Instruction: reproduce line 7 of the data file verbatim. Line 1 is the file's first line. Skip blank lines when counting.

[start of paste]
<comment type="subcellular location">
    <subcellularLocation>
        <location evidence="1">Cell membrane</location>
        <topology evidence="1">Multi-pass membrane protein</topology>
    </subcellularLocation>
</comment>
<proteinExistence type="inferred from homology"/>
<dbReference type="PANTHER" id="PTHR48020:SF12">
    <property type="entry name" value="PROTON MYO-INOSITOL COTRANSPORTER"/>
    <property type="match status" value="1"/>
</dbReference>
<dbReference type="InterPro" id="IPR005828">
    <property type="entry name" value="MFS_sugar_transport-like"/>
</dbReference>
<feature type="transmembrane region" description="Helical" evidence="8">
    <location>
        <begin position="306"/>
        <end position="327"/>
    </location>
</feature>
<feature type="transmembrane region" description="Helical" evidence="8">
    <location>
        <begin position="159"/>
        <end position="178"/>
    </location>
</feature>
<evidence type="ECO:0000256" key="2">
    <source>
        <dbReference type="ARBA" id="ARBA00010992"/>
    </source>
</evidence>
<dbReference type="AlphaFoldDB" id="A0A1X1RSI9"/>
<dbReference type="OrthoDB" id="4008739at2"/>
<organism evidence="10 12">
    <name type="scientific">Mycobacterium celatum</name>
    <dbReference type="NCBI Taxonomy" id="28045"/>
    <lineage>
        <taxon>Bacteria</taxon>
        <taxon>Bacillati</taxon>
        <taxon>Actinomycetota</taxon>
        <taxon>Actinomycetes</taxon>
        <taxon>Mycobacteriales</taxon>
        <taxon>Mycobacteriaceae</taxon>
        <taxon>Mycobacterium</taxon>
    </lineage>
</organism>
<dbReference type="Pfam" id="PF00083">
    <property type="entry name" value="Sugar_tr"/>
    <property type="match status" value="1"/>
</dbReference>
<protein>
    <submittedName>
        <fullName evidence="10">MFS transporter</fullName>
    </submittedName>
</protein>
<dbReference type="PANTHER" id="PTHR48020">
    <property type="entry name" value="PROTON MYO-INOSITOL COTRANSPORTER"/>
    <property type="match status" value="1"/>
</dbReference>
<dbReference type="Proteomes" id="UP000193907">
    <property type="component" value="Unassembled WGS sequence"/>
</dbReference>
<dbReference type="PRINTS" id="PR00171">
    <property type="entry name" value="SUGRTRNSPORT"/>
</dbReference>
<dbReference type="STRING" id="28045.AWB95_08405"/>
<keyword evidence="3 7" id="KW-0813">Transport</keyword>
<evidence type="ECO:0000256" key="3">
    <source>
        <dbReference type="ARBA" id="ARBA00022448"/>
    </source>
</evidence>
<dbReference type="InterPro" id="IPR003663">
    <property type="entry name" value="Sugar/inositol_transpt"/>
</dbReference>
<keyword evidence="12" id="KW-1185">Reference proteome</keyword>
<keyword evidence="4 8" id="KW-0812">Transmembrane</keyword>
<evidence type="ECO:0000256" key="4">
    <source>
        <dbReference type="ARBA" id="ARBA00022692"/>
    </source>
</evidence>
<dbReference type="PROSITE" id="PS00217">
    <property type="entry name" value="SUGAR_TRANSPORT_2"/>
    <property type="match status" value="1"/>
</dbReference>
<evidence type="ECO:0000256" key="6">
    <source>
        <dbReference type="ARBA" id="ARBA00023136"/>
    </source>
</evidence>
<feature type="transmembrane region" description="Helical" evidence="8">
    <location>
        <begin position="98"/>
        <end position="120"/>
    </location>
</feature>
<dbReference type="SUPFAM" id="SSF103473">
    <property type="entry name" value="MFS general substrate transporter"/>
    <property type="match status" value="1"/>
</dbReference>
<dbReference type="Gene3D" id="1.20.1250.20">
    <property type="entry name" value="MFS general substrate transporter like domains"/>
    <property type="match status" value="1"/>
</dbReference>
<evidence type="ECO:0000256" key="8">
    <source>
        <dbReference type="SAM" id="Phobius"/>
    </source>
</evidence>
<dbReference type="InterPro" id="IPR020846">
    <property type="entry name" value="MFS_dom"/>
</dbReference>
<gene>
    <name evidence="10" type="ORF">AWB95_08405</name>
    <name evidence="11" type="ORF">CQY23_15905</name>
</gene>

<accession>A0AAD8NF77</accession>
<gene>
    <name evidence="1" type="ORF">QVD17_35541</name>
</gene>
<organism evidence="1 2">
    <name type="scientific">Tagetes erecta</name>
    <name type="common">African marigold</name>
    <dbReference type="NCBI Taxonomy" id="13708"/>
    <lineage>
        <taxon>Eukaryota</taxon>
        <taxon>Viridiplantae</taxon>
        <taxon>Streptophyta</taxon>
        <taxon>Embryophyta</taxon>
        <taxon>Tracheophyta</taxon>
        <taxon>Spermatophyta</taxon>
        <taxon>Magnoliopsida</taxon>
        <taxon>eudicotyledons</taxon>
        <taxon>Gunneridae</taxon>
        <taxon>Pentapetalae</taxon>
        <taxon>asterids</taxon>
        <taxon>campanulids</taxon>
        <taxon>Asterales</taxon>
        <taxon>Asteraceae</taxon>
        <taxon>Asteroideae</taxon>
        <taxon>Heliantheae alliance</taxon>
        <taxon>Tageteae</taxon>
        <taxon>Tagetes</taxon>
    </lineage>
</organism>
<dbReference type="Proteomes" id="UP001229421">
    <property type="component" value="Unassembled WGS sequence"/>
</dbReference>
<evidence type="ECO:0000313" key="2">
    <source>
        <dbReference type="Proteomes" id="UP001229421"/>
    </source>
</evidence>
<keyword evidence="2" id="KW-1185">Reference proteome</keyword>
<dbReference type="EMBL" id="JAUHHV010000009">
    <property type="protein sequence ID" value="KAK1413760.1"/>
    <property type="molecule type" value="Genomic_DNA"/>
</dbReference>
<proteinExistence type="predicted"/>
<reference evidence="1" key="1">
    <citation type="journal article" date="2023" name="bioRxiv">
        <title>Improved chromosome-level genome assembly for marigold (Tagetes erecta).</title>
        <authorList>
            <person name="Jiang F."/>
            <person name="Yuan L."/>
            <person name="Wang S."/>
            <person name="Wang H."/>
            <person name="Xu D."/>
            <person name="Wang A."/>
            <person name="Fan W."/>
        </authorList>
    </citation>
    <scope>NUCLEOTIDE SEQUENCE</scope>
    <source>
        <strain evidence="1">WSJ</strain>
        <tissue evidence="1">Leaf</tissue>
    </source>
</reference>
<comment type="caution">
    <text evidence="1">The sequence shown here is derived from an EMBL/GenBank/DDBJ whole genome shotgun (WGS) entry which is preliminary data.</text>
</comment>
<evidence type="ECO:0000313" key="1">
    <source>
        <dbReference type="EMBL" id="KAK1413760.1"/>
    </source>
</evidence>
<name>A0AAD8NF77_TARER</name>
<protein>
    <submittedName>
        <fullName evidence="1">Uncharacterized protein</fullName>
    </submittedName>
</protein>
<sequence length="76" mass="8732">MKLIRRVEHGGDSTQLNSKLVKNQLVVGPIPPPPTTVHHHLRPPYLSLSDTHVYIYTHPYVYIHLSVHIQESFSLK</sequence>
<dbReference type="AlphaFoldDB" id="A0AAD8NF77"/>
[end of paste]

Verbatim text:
<proteinExistence type="inferred from homology"/>